3 Lessons from Y Combinator that Changed the Way I Run Cofactor
Sam Altman, President of Y Combinator, (the world’s most successful Startup accelerator) is presenting in St. Louis tomorrow at Washington University with Cofactor’s COO, Dave Messina.
Sam’s visit to St. Louis has sparked a reflective conversation around our office about the significant changes in the way we think about our business since going through Y Combinator six months ago.
Tomorrow is a special and rare event to have the President of Y Combinator speaking on moving from an idea to building a business. I hope you get the chance to attend and take part in the talk that is sure to be memorable. Each company (and each person in a company) that is continuously influenced by Y Combinator, has no doubt learned different things. Here are mine:
1) Time is Your Most Precious Resource
The more traction you get in your business (career, specialty, etc.) the more difficult it becomes to have the time to work on building something great. There are many things that compete for your time and focus. For me, one of the biggest challenges to my schedule is the multitude of folks reaching out to me. It is very flattering, but often proves to be a drain on my most precious resource: calendar space.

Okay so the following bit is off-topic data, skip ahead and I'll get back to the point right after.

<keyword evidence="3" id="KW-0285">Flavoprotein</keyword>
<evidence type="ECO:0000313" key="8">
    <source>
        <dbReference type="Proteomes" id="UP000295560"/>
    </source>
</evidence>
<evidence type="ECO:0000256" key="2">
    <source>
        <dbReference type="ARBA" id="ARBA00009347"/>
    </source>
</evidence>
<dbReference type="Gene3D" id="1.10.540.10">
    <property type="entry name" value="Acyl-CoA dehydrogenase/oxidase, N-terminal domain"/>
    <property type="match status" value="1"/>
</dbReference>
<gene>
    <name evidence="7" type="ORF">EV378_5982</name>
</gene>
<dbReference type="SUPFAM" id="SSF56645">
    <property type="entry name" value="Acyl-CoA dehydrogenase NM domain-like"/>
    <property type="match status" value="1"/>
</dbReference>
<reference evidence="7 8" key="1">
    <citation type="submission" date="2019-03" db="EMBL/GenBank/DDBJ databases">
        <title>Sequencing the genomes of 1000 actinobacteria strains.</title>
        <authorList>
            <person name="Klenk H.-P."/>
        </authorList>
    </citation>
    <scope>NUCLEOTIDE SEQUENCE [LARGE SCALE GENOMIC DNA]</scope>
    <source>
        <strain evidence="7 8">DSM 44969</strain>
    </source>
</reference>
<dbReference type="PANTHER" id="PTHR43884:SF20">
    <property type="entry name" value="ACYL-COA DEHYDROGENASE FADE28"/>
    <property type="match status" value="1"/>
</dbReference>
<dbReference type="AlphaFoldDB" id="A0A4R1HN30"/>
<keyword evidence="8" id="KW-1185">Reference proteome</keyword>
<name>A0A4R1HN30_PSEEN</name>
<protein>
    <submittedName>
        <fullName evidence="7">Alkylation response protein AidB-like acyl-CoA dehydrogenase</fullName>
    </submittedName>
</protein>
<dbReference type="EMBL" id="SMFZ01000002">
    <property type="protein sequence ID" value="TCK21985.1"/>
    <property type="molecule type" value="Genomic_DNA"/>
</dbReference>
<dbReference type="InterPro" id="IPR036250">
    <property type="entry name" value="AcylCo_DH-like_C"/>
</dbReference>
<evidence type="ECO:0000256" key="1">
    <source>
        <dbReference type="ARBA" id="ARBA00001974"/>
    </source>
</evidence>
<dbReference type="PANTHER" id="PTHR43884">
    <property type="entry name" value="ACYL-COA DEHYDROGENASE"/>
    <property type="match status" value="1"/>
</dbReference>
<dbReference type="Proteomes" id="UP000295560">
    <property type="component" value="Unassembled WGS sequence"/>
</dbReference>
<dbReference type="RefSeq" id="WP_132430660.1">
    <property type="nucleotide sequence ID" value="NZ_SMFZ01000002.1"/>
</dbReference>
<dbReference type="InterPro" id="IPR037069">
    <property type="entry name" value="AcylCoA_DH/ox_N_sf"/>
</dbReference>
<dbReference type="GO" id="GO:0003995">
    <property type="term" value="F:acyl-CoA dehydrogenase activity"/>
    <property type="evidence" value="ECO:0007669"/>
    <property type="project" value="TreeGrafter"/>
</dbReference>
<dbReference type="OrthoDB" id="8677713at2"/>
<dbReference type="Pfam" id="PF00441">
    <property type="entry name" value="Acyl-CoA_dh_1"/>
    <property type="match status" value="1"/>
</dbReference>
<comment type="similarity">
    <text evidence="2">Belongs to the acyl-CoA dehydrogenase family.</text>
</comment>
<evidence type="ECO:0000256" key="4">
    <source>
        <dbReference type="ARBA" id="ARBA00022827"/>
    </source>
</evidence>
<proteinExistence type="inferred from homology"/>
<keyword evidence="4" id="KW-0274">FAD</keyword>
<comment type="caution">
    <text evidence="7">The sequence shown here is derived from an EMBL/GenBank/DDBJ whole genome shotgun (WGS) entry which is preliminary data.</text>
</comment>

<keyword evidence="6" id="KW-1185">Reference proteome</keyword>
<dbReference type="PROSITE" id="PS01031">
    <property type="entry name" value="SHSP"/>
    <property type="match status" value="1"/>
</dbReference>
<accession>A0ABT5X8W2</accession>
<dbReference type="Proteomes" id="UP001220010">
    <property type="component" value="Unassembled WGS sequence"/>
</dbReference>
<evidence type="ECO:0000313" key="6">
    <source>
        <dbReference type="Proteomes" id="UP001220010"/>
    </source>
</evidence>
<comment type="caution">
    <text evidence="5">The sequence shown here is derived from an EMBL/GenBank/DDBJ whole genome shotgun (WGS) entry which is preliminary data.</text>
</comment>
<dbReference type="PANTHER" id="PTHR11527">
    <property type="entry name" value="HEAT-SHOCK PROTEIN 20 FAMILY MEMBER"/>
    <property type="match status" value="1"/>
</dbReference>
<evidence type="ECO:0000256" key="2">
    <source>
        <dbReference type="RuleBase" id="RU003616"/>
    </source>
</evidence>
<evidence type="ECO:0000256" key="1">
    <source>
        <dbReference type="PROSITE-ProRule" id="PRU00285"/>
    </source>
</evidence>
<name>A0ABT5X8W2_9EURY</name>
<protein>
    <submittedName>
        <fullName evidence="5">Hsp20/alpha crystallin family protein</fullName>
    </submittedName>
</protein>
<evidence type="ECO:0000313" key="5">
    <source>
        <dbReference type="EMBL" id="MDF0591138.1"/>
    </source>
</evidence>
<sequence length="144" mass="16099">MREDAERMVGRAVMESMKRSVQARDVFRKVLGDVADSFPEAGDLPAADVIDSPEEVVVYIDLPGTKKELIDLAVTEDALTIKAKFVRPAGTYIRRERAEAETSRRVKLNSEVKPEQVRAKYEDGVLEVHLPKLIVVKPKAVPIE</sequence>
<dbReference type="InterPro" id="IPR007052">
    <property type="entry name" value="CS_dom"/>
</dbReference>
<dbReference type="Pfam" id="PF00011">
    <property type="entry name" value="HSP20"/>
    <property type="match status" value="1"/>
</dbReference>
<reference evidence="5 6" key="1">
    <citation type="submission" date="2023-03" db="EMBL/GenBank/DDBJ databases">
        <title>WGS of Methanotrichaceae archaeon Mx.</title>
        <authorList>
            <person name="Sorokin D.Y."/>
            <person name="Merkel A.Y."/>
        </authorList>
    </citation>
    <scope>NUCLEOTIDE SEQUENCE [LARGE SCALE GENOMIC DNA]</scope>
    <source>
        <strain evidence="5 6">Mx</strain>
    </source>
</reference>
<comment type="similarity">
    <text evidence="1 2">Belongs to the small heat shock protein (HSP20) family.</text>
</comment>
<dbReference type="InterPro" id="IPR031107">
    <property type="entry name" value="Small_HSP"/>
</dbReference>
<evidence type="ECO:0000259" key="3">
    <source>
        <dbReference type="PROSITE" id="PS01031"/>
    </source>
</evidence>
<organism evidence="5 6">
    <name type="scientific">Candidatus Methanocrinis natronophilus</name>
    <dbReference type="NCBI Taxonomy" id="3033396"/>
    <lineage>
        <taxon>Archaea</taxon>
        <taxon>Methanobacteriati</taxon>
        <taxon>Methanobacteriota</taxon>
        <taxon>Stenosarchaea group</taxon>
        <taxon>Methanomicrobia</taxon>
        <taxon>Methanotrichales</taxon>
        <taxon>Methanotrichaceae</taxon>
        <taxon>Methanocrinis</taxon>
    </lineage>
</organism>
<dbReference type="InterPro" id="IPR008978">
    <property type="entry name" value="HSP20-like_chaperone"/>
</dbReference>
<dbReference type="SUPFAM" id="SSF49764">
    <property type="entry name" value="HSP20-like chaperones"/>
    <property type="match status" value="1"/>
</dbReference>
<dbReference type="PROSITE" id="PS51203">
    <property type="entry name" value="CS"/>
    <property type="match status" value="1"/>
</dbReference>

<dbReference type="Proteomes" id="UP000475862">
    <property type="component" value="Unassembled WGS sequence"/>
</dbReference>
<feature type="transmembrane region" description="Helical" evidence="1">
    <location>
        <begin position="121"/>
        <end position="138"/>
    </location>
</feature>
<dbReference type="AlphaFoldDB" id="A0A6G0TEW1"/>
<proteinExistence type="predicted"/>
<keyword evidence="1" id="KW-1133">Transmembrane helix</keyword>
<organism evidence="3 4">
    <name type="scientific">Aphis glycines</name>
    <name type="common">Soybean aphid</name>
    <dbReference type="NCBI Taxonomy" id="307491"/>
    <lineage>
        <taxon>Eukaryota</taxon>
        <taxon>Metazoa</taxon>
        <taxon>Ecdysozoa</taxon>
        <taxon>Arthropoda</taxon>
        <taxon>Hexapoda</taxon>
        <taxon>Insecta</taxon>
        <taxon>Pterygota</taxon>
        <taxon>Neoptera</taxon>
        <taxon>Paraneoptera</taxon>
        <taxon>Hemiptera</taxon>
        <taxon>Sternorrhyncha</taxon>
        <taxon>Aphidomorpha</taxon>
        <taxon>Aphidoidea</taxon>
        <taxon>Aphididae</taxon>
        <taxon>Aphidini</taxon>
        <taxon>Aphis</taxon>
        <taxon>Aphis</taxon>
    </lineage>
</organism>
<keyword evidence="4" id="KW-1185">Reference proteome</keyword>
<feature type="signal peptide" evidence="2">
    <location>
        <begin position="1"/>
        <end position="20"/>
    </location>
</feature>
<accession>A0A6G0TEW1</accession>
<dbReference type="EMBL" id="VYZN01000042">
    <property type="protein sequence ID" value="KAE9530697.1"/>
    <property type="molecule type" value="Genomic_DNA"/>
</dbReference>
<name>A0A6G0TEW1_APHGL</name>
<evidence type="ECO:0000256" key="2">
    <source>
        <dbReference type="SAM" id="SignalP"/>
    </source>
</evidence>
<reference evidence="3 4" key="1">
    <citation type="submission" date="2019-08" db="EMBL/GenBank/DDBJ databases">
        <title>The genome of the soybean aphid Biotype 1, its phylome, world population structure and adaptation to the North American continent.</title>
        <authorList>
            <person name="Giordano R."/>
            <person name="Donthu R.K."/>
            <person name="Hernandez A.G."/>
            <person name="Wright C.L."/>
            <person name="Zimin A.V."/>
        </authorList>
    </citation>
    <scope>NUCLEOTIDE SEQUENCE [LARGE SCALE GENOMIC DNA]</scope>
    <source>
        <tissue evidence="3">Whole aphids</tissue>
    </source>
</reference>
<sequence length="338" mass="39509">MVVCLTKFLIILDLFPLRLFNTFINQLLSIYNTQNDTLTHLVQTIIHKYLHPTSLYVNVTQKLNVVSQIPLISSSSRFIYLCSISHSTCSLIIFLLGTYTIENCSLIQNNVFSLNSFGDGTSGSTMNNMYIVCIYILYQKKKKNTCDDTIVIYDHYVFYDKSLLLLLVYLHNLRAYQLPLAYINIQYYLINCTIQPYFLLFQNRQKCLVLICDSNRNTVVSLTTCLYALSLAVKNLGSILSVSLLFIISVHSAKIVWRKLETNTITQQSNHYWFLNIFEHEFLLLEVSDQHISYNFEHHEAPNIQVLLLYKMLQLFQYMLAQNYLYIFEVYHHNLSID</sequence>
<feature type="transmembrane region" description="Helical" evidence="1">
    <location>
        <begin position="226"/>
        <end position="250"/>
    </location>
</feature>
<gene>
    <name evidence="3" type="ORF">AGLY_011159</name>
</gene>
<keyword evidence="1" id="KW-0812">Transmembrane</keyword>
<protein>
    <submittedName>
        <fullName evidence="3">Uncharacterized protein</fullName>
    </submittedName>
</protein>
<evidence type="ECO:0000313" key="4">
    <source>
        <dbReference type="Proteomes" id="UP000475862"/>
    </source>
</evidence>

At Y Combinator, there is a large amount of emphasis put on “Focus” and aggressively defining your business’s Key Performance Indicators (KPI’s). I learned to be more protective of my calendar as a result of Y Combinator, realizing I had some hefty goals to accomplish, and I had to prioritize. I am still fighting to keep my calendar clear of things that don’t relate directly to my goals (KPI’s) for Cofactor.
2) Success in Raising Capital is not the same thing as Success in Business
Raising capital is intoxicating. You are telling your story: what you have done, the amazing team you have, and where the market is going. You may get knocked down ten times, you might face a room of blank, indifferent VC faces, you might trip over your presentation, or just not be able to connect them with your vision for the future. The ten times you get knocked down makes the one time, that one hard-earned “Yes”, an exhilarating high.
Sam taught us that while raising capital is a necessary step along the path of building a business, it does not define the success of the business itself. You should remember this in both scenarios: (1) when you are knocking it out of the park on raising capital for your venture, and (2) when you struggle to raise money for your venture. Neither is an indication on the success of the business. As I’ve said before, knowledge and confidence in your vision will get you success.
3) “Make something people want”
This is the motto on the front of all the Y Combinator shirts. It reminds me that the core of a successful business is deceptively simple. You need to have a target audience and be able to deliver something that they want. It doesn’t matter who your team is, what area of the market you are in, or how much backing you have if you can’t find a group of folks that are passionate about what you are making. I still use this motto to shape my business, as it has grown, by keeping in close contact with clients. This interaction really helps to mold what your company’s defining product is.
See you all on Thursday, February 11th,